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What Can Go Wrong Closing On A House Sale

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What can go wrong with the property sale now the deal has been done? Almost everything, from the buyer getting cold feet and reneging on the deal to the property not passing a standard building inspection. So what can you do to make sure you’ve got the best chance of closing on a house sale? We have some recommendations for you in this blog post.

Before you list your home for sale, do some due diligence, so you know everything is in order. As the homeowner, it is your responsibility to make sure what you’re selling is fit for use and legally viable for transfer to a new buyer. Let’s look at some of the basic checks you can do before engaging a real estate agent to list your property for sale.

1. Check the Title Deed

When you bought the property, your lawyer or conveyancer managed the transfer of the property title over to you or an entity of your choosing. For example, your name may be on the title or a company name if the property is held in a company. Checking the title deed will inform you if there are any caveats on the title.

A caveat is an interest in the property, usually for a debt. Before the title can be transferred to another party, it needs to be free of caveats.

An example of a caveator that adds a caveat on a title deed is the mortgage lender. The lender can be a bank, or it could be a family member or someone else. Other caveats include liens where there is a debt like an overdue tax payment.

You’d be surprised how many homeowners do not check that the property title after the sale. Start with an expert in real estate law to check the title deed, and when you know it’s in order – make sure you understand how much you need to pay back to the mortgage lender to get their caveat removed from the title during the sales transaction process.

2 Either Party Pulls Out

If you can not provide a clean title, you can not sell your home. If you agree to sell your home for a price that is less than the principal loan amount – then as the seller, you’d need to pull out of the sale. This is why it’s vital to know how much you need to sell your home before you can get the mortgage caveat removed from the title.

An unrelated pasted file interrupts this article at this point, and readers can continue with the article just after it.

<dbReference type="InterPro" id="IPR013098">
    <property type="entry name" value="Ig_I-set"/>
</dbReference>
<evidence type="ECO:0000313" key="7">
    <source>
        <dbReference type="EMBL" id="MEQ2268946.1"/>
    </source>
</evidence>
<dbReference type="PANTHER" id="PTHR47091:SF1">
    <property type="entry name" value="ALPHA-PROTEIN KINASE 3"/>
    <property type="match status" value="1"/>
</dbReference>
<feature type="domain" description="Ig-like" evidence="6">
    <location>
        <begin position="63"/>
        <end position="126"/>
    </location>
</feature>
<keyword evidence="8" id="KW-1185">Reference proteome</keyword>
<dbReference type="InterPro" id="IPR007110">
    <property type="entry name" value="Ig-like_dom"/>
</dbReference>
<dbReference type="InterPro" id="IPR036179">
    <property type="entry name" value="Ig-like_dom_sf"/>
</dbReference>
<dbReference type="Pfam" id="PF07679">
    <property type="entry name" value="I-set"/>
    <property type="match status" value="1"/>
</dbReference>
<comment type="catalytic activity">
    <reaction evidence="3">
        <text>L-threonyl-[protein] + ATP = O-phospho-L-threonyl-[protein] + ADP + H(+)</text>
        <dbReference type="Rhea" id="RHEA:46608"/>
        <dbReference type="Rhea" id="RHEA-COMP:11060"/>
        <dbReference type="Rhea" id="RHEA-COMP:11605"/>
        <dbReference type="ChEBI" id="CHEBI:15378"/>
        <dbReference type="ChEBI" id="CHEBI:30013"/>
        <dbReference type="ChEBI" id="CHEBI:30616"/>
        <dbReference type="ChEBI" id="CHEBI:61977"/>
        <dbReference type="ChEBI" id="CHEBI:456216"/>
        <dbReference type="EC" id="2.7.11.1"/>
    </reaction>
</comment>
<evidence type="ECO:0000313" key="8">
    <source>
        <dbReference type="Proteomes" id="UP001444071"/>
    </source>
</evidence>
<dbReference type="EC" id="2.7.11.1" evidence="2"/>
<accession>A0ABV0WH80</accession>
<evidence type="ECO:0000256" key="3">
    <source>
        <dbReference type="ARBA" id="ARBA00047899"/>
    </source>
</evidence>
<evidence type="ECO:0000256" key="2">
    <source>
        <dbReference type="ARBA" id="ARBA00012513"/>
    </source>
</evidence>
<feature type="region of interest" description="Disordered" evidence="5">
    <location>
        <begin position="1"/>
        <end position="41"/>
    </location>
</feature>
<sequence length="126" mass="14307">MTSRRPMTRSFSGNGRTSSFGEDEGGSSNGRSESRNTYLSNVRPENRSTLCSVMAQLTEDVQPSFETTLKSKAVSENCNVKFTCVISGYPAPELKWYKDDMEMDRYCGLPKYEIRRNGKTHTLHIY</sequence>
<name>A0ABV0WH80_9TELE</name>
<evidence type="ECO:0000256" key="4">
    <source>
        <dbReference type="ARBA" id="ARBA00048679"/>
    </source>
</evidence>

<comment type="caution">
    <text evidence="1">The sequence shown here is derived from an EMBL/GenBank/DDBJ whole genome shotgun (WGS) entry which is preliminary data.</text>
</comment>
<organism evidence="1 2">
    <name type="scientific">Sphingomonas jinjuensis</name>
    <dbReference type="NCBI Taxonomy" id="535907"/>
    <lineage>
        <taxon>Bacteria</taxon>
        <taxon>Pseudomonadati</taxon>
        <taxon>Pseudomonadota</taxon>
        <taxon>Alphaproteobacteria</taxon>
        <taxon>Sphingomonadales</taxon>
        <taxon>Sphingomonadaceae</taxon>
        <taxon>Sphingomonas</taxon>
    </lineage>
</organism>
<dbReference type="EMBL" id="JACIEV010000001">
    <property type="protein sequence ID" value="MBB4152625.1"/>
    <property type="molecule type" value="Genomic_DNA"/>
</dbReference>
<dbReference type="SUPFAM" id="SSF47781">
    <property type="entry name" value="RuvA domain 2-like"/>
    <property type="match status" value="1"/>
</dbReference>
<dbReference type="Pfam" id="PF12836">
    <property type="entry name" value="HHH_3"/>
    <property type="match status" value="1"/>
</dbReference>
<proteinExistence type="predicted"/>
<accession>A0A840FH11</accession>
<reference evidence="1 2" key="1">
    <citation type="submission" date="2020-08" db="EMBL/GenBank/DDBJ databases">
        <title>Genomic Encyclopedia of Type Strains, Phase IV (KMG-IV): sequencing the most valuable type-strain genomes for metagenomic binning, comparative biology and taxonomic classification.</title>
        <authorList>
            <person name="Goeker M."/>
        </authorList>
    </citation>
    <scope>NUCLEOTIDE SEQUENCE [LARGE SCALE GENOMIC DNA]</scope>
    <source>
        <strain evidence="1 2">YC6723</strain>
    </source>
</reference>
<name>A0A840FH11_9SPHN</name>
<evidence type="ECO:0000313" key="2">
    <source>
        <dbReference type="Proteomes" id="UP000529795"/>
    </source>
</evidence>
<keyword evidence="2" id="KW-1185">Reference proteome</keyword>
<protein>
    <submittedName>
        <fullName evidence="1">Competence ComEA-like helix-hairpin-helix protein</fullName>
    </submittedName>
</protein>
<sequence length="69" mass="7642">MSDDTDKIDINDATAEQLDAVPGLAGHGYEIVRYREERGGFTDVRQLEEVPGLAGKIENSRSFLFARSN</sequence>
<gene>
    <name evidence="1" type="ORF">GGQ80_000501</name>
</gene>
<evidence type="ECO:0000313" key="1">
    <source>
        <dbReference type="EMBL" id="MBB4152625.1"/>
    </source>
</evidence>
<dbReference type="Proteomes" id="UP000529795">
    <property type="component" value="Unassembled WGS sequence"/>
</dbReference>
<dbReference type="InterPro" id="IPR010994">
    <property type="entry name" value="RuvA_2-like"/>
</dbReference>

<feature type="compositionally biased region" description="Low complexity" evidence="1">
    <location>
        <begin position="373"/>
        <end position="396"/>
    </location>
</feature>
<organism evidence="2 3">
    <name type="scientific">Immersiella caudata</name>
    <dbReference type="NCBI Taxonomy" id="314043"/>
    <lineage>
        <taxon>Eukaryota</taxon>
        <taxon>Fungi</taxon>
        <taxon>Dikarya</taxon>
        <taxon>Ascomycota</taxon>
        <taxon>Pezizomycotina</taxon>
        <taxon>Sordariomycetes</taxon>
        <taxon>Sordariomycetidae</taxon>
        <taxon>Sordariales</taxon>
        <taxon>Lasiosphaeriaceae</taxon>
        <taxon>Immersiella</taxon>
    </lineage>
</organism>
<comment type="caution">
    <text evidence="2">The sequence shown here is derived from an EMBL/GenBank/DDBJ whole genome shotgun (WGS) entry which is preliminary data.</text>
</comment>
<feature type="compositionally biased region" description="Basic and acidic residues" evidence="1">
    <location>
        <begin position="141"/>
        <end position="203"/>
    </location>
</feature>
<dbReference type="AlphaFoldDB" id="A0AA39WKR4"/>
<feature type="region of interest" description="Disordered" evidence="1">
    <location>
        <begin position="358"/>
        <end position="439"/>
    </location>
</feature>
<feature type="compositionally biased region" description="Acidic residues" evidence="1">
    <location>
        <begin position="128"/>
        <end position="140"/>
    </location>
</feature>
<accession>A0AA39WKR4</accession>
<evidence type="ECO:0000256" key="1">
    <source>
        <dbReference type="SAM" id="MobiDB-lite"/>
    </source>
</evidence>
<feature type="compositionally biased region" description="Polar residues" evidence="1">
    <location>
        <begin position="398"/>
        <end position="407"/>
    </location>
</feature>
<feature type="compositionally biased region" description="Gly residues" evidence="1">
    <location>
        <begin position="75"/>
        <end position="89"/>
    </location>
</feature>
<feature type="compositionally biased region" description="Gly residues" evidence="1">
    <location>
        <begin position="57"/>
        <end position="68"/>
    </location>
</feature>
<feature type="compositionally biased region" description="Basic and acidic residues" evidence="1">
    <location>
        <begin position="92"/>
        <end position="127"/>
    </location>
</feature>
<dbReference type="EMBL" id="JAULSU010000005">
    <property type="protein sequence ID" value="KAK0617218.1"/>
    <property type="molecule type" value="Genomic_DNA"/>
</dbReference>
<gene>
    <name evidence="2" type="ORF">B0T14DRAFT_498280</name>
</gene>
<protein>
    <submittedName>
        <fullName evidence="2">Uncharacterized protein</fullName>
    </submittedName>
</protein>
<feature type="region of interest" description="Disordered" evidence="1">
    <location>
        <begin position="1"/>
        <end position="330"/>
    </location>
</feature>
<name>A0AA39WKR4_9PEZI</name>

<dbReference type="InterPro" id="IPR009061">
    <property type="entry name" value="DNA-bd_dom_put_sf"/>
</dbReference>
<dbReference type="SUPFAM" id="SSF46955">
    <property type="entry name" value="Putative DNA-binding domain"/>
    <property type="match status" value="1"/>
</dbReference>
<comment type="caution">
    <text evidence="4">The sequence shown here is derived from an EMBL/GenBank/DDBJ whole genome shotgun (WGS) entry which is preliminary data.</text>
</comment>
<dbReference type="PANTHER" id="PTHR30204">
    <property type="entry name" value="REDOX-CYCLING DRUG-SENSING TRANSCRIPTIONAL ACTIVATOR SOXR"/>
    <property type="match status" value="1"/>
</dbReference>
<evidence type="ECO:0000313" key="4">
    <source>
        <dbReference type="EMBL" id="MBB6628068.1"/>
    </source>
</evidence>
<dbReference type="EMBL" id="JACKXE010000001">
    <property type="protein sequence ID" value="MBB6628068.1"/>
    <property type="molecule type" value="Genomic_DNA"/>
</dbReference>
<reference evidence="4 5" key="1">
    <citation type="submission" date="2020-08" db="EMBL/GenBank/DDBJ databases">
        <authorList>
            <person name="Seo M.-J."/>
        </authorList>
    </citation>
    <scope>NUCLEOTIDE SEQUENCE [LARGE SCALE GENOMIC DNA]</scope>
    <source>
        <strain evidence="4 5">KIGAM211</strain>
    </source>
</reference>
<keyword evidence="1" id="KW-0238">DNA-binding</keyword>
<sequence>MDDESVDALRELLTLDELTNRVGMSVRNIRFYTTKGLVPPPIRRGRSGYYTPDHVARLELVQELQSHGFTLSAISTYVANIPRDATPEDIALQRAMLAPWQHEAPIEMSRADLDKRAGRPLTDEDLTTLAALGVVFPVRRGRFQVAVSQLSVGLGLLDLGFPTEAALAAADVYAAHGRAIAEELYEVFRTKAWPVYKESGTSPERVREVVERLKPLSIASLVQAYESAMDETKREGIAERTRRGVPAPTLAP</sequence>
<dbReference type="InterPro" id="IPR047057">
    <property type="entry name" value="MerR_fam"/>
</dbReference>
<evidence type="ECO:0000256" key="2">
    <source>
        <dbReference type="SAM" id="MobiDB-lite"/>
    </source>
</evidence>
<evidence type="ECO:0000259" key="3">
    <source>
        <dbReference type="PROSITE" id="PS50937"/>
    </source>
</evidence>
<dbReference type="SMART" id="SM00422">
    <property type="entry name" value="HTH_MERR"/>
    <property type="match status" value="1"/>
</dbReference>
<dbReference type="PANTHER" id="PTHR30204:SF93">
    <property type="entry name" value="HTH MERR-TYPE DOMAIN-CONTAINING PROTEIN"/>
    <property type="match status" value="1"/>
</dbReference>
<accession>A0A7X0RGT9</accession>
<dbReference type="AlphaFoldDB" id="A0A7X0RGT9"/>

Also, you will want to make a profit from the sale, so you have a deposit for your next property purchase, so do the numbers beforehand.

Know your minimum sales price.  Do research online and speak to real estate agents to understand your home is worth the open market. As the seller, you want to make sure it is not preventing the sale from going ahead.

Some of the reasons a homebuyer pulls out include:

Buyers remorse

The homebuyer can also renege on the deal. They have time on their side to change their mind. As the seller hold off on the big celebrations until all signatures have been added to the sales agreement and the transaction is unconditional, i.e. there is no going back, the deal is done, and the new buyer is committed to the purchase of your home.

House fails property inspection.

A homebuyer can pull out of a home sale agreement if they have a clause that says the contract is subject to a satisfactory building inspection. If the building inspector finds fault with the property and the homeowner is unwilling or can not remedy the faults, the home buyer can pull out of the deal.

Financing

The homebuyer can not get the loan. Even if the homebuyer has preapproval, there is no guarantee that the lender will be forthcoming when it comes times to get the funds. The mortgage loan underwriting process may, in the end, fail the buyer for the loan amount they need to purchase your home. If the homeowner can not find a lender, they will need to pull out of the sale.

3. Home No Longer Insurable

The buyer may qualify for the loan they need to purchase your home, but they can not find an insurance company that will insure it. This situation will kill the deal, and the property purchase will fail. A lender will require the home to be insured. The only way an uninsurable home can sell is if the buyer doesn’t need a loan to buy it, and they are willing to take the risk without insurance. If there is a fire or damage due to a weather event, the buyer will have to pay for the repairs.

There are many reasons properties become uninsurable, mostly to do with disasters like earthquakes, floods, changes in the ground integrity, e.g. slips.

Summing up

Start your property sales process by doing the basics to make sure your property is ready for sale. Plus, be prepared for a sale that may not happen. To get maximum sales price, spruce up your home, declutter and stage it.

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